1  
Actually, now that I've given this a few more minutes of thought, it wouldn't be that hard to build up a Q/A ratio that does take quality into account (we have the vote information for both right there). If you only counted positively-voted questions and answers (or weight them by votes somehow) a Q/A ratio could be made to contain some useful information. –  Bill the Lizard Oct 27 '09 at 17:58
1  
@Bill - sounds like a good idea. However I'm not sure I fully agree with your assertion on earlier comment that good Qs get up-voted less than good answers - on the more trivial/popular Qs it seems to be vice versa since people up-vote the question as a sign of "I wanna know this too", and all those people either don't vote for the right answer because they saw the Q before the answer was provided, or many deem themselves not knowledgeable enough to judge the quality of the answers (I know I sometimes tend the latter way on topics I'm not too familiar with). –  DVK Oct 29 '09 at 18:08
add comment

I don't think there's any one right answer to this, and as far as I know nothing on the site is driven by your Q/A ratio. If you look at the top users you'll see some tiny Q/A ratios. Question quality is a lot more important in this regard, though. I don't think anyone would fault you for asking 100 high quality questions for every answer you gave.

We do like people to contribute back to the community, but there are other ways to do it than answering questions.

  • Ask good questions
  • Edit other people's posts for grammar/spelling/accuracy
  • Flag spam for moderator attention

Finally, there have been a handful of cases where a few members asked such a huge number (hundreds) of dreadful questions, and the community flagged them often enough, that a warning email was issued to inform them of the problem and what to do about it. In other words, we will let you know if it's a problem. ;)

share|improve this answer
add comment

Asking a good question can take a lot of effort -- you need to clearly lay out what the problem is that you are trying to solve, document your efforts to solve it, specify constraints that disqualify some solutions, etc.

But you can easily ask questions you haven't put effort into, and someone else will clean it up for you, and you will get the rep for the improved question.

As it stands today, the rep system is rewarding inquisitive idiots with increased control of SO, and I humbly submit that is not a good thing for the SO community.

Down votes tend to indicate that people think the question should just be closed. Up-voting a question seems to me to say "I want to know the answer to this question too." So instead of awarding the rep to the original asker of the question, award the rep to the accepted answer instead.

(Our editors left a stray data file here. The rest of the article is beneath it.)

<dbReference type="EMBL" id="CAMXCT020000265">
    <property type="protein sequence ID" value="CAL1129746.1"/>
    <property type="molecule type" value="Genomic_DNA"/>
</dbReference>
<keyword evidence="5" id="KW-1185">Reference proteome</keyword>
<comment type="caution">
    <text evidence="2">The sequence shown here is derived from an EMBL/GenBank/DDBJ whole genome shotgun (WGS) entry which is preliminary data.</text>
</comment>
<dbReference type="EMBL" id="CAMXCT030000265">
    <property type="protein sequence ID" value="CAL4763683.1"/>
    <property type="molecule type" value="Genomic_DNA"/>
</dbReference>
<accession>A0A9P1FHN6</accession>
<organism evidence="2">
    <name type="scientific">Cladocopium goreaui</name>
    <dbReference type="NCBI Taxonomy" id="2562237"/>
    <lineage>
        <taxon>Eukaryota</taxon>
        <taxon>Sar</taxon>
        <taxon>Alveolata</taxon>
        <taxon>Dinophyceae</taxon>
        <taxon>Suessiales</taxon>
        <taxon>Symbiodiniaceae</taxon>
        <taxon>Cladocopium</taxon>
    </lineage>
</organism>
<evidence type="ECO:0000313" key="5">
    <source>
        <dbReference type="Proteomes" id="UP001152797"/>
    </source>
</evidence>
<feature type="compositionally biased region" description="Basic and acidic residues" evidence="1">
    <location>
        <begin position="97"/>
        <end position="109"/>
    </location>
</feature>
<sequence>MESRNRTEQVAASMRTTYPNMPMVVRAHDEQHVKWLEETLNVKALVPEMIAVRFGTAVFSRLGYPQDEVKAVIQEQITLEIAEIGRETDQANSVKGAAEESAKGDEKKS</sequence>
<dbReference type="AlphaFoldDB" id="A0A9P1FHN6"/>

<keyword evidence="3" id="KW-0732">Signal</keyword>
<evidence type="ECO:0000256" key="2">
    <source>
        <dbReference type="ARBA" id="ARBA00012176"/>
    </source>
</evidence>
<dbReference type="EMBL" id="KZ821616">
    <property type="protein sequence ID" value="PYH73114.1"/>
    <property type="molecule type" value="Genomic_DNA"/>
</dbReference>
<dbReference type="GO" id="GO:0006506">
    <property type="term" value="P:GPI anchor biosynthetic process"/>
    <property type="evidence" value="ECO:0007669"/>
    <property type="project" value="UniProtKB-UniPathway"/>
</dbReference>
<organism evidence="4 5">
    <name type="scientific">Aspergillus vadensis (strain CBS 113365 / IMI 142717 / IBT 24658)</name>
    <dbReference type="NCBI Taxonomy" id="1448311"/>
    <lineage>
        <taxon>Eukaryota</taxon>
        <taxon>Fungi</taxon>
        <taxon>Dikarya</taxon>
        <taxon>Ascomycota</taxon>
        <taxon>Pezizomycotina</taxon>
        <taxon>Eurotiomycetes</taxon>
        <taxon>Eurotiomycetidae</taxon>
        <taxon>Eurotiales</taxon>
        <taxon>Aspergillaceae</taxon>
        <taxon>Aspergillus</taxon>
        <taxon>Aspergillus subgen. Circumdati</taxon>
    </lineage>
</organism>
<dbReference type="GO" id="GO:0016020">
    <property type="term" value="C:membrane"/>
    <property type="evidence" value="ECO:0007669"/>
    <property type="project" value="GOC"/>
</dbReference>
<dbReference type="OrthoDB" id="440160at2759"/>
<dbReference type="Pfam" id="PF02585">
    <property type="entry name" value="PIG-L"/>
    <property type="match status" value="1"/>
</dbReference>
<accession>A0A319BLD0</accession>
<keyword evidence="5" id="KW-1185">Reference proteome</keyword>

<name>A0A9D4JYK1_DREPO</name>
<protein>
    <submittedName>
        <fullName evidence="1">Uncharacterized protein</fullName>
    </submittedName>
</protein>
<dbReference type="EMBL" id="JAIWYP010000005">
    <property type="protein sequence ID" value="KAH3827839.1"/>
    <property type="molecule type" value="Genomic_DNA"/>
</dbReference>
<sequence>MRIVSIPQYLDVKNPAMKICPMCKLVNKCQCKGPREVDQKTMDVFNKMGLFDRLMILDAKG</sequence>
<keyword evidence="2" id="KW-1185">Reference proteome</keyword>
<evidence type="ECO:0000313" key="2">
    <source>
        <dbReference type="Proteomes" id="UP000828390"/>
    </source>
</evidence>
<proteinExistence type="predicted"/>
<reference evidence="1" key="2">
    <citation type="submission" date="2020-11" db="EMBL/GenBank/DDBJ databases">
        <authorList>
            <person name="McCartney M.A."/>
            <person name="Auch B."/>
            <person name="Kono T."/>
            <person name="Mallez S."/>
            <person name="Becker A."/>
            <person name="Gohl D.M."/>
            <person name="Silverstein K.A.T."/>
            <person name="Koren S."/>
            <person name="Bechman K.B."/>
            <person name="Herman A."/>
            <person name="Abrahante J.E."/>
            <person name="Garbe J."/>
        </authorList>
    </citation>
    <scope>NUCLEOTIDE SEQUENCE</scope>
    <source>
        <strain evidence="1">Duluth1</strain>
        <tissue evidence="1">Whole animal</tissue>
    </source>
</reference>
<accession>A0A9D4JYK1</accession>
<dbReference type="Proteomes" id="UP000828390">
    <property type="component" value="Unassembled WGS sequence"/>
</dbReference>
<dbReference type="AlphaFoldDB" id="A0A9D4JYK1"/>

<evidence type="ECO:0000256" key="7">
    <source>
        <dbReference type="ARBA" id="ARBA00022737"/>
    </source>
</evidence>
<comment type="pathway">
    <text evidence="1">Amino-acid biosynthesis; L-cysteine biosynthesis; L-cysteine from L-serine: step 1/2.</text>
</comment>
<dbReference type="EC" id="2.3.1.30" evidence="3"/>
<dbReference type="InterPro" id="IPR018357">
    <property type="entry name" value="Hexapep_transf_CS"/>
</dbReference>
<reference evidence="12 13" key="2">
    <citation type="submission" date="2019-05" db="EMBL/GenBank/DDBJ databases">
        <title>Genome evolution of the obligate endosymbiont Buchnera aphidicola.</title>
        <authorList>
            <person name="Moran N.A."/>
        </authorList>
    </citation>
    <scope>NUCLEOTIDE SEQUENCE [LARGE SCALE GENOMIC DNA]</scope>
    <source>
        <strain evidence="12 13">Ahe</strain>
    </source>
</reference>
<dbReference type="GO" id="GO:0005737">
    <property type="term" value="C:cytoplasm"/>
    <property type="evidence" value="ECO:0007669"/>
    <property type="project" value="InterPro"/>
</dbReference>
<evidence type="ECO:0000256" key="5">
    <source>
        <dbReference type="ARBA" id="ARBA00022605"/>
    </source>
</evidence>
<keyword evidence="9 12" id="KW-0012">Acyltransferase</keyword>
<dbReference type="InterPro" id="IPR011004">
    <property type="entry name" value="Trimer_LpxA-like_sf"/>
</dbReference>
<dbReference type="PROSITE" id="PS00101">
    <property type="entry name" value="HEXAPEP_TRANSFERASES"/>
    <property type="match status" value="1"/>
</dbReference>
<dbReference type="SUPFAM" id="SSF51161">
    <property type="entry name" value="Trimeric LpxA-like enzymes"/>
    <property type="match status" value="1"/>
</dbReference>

A simpler implementation that just eliminates voting on questions themselves would also be an improvement to the status quo.

share|improve this answer
    
at the very least, eiher award less rep per Q up-vote, or keep that rep in a separate bucket. –  DVK Oct 27 '09 at 14:57
add comment

Ah well: an instance of a not good Q/A ratio is 63 questions, 1 answer (and that one down-voted twice), with a 28% accept rate. The user in question has made 22 up-votes and 3 down-votes too. And has a reputation of 578 - enough to go retagging. (Now (2009-11-09) nearer 750 reputation, and currently 'nameless'; the name has been removed from the user entry.) Frankly, I find that unsatisfactory; the user has not demonstrated competence and should not IMNSHO be allowed the perquisites that go with the accumulated reputation.

I've come across another 'not good' Q/A ratio - 26 questions: 2 answers (both of which should be edits to a question by this person, both showing 0 votes); 0 up-votes; 0 down-votes; 0 accepted answers; 245 reputation points.

share|improve this answer
add comment

There are those who:

A. Ask a lot more than they answer (if any at all)

B. Answers a lot more than they ask

C. Quite balanced in asking and answering

The ratio actually doesn't bother me. What really bother me is those whose acceptance rates are low and the asking ratios are high. Having said that, it's my personal opinion.

share|improve this answer
add comment

I think people need to stop caring whether or not people answer questions.

It's not important. It's only important whether they ask good questions. If they ask bad, vague and easily searchable (on SO, it's not important that they can be found on Google) then that's different.

You don't have to earn the right to ask questions. Let it go.

share|improve this answer
4  
Cletus - Joel explicitly stated at some point that SO rep is used in job hunting (either is, or he aims it to be - don't recall). As such, one's relative SO rep becomes more important. So anything which unfairly penalizes people who are providing a service to the community by answering the questions (as opposed to those who mainly provide service to themselves by asking) in essense diminishes the value of answerer's rep by moving the curve way up. So yes, it's important –  DVK Oct 26 '09 at 6:58
2  
BTW, my own suggestion to fix this is to at least merely separate Q from A rep. 100% fair - you don't change site's behavior/functionality in any way, you merely allow people who do answer question to have a separate grading curve - see my reply in this thread as to WHY the curve needs to be different. –  DVK Oct 26 '09 at 7:01
    
@DVK: I'm not sure, if you think that recruiters are idiots. If they find a high rep user the next thing they will do is checking his user profile. If they find hundreds of questions and no answers, what do you think they will do? Hire him? –  Ladybug Killer Oct 27 '09 at 8:15
2  
@John - if the recruiter needs to balance between 2 similar resumes with pretty much the same qualities, and one has rep of 5k and one has rep of 8k, he might tilt to 8k one without bothering with Due Diligence. I've seen people decide on much flimsier reasons than that. –  DVK Oct 27 '09 at 14:56
2  
@DVK: If they do that, I don't think you want to work for them anyway. Look at it as a QA for the job seeker ;) –  Ladybug Killer Oct 27 '09 at 20:55
add comment

You must log in to answer this question.

Not the answer you're looking for? Browse other questions tagged .